Mentored versus not-mentored, what’s the difference?: Group comparisons made easy

By Adar Ben-Eliyahu, Ph.D., Assistant Professor, University of Haifa

Are there differences in outcomes between youth who are mentored versus those who are not? What about youth who are in a group mentoring intervention versus those in one-on-one mentoring intervention? Do the mentored youth from single-parent homes benefit more from a particular program than those who are in two-parent homes. To answer such questions, the evaluator must make between-group comparisons—comparing one group to another group.

Do youth who are mentored youth improve over time? To answer this questions, the evaluator would need to make a within-group comparisons—making comparisons of the same individuals over time.


To answer these questions, you could run a t-test. Between- and within-group tests are very similar to each other, except that the first test takes into account that there are different individuals in the groups (e.g., group versus one-on-one mentoring). A simple t-test for independent groups could be used to explore two different groups. To make comparisons within a group (i.e., over time), we would use a within-group or paired t-test.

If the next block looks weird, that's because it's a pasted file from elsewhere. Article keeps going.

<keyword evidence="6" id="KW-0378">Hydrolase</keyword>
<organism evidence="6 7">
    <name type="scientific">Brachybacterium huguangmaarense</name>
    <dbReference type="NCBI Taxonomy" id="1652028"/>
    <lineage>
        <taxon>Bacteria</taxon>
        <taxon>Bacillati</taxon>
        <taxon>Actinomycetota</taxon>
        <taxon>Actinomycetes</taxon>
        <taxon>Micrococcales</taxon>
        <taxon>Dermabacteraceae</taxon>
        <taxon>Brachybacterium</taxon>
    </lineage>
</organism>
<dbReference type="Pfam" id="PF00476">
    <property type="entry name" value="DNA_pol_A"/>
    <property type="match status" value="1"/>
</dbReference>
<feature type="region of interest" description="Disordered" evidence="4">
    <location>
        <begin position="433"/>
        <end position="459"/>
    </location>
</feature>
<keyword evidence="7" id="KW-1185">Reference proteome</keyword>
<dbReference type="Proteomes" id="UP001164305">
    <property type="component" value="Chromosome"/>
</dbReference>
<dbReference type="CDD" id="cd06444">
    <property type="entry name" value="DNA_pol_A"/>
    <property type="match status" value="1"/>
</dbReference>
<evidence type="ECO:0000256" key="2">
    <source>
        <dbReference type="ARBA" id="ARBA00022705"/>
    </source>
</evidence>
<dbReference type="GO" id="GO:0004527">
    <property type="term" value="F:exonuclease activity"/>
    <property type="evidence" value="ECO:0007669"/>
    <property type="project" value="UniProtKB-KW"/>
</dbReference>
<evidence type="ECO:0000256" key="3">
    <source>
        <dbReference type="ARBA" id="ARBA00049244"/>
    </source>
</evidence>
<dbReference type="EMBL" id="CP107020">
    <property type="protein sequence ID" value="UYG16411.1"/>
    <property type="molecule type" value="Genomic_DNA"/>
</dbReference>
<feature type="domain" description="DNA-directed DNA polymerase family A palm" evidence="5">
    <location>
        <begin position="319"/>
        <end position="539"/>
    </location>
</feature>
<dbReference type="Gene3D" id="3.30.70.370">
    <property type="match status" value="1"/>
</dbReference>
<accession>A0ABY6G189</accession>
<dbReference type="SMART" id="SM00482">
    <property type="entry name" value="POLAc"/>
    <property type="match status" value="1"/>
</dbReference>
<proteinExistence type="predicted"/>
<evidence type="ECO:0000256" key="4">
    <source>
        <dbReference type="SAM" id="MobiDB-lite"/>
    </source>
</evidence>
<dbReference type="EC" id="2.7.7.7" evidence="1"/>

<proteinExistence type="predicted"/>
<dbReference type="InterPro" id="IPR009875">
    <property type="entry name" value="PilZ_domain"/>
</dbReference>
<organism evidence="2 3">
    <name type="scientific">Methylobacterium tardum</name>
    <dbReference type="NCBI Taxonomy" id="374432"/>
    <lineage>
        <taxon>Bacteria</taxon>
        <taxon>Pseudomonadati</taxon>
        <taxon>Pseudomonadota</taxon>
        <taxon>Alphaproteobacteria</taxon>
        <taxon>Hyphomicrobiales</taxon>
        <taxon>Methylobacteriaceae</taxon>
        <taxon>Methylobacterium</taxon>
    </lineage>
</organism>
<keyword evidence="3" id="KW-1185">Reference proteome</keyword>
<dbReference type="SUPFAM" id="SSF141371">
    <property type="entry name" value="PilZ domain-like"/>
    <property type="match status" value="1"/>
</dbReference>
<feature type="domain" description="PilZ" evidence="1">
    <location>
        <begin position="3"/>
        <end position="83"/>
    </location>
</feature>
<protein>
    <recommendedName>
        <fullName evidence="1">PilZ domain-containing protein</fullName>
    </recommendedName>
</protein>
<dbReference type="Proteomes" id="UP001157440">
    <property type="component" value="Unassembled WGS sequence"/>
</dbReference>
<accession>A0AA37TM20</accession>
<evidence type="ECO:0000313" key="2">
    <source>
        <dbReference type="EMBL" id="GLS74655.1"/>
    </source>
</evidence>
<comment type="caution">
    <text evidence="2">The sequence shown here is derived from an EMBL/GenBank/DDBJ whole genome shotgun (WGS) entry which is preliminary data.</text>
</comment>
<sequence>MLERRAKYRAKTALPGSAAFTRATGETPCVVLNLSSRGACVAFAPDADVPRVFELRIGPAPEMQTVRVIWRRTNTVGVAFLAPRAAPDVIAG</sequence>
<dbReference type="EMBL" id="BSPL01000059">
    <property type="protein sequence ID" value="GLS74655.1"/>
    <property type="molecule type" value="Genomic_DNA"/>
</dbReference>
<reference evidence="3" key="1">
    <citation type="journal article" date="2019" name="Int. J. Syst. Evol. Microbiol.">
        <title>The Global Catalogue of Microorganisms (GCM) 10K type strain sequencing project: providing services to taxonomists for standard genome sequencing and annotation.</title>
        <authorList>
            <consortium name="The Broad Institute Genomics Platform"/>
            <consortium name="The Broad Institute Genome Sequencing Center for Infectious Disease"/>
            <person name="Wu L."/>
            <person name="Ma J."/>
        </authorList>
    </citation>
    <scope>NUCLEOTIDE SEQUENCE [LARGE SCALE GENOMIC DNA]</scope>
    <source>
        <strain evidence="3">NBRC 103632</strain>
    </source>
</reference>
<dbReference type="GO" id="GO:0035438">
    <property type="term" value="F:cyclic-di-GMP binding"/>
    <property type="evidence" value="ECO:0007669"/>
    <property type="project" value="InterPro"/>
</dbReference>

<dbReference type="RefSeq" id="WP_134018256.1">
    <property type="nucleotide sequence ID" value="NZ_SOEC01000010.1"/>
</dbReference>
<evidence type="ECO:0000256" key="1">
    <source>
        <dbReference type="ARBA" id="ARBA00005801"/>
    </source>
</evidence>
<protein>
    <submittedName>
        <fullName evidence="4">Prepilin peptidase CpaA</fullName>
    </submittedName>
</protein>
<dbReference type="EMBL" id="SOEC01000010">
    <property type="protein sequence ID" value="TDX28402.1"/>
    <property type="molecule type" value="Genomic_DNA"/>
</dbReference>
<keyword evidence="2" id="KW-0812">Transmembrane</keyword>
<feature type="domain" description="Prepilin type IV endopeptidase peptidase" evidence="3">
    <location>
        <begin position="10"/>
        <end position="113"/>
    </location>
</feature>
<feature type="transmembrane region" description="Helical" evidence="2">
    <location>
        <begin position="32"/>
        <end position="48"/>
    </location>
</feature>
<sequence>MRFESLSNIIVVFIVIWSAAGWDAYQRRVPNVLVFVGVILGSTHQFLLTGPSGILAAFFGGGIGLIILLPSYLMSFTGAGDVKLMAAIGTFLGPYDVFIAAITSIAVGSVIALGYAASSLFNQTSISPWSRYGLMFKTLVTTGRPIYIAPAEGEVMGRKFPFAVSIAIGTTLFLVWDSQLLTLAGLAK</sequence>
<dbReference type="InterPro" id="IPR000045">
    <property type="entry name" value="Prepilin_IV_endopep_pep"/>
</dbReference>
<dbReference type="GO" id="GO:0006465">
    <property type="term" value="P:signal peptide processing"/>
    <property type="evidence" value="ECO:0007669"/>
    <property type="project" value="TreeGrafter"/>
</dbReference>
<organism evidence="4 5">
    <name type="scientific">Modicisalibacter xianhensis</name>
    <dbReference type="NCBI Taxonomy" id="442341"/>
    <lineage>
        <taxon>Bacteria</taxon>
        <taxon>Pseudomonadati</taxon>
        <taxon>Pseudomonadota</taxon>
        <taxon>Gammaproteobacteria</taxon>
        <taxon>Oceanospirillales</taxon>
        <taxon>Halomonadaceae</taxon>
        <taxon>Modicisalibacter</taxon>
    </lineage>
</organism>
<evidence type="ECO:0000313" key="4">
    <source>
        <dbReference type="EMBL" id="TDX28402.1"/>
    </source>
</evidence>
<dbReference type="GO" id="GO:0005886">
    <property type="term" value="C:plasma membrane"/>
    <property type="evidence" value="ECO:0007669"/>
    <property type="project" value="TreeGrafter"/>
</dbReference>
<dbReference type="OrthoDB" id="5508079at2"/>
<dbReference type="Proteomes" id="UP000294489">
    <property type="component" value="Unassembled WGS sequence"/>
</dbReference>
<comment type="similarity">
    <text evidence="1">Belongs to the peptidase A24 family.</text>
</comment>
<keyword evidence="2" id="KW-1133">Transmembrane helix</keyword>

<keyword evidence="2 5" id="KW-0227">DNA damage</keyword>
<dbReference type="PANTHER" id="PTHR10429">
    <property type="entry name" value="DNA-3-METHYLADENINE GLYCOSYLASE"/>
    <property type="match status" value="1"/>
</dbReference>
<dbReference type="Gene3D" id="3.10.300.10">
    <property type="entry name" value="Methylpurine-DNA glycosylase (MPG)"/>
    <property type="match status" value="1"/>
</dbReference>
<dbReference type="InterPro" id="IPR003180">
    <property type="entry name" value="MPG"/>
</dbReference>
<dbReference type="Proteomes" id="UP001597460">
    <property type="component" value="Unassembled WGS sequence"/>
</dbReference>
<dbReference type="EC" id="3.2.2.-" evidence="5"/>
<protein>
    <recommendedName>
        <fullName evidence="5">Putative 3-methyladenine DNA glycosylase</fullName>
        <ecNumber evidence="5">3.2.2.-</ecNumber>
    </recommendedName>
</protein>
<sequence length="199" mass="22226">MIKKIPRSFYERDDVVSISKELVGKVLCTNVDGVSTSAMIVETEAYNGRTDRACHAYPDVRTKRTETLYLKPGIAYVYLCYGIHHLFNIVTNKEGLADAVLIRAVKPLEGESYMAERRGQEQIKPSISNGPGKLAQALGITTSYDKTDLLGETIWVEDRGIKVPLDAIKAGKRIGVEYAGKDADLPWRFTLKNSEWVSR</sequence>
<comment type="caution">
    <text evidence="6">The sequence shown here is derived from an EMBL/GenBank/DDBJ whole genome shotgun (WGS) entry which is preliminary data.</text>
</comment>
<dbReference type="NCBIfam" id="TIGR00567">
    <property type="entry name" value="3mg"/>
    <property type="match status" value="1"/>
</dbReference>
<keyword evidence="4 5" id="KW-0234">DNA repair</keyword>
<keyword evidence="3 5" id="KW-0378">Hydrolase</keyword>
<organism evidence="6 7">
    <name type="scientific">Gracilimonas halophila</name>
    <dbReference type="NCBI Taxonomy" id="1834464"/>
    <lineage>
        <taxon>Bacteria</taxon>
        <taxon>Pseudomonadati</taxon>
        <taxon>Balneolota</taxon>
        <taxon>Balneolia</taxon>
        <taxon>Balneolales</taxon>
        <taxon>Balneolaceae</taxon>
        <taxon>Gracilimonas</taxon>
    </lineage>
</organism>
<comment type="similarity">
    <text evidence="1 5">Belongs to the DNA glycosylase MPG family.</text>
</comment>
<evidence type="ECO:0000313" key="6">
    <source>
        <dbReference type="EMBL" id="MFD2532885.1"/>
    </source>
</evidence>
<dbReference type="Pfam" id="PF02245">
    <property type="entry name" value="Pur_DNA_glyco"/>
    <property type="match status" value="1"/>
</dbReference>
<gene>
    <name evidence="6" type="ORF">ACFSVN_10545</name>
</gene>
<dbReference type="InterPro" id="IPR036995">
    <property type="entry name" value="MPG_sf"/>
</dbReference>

Multivariate Tests

In both between and within group comparisons, we may also want to compare more than two groups. For example, we may be interested in how certain mentoring training influence youth. To test this, we might design a study where there is a group of mentored youth with (group 1) and without (group 2) the training, and a third group of non-mentored youth (group 3). To compare these three groups, we would use an Analysis of Variance – or ANOVA.

There are three types of ANOVAs, one is restricted to one outcome variable (e.g., grades) and it is called a One-way ANOVA. The other can incorporate more than one outcome variable (e.g., grades, well-being) – a Multiple ANOVA or MANOVA. A third type of ANOVA investigates how two factors (such as gender and social-economic-status) influence our outcomes of interest and is therefore called a Two-Way ANOVA.


1)  T-test –used for between-group comparisons; examines differences between two different groups of participants. (Apples to Oranges)

2)  Paired T-test – used for within-group comparisons, examines differences within the same group of participants. (Same Apple Before & After)

3)  One-way ANOVA – allows to examine how more than 2 groups differ on one outcome (Within-and Between Group designs)

4)  MANOVA – allows a comparison on how more than 2 groups differ on 2 or more outcomes. (Within-and Between Group designs)

5)  Two-Way ANOVA – allows to investigate how more than 2 groups differ on one outcome, based on 2 characteristics of that group. (Color and Size of Apples)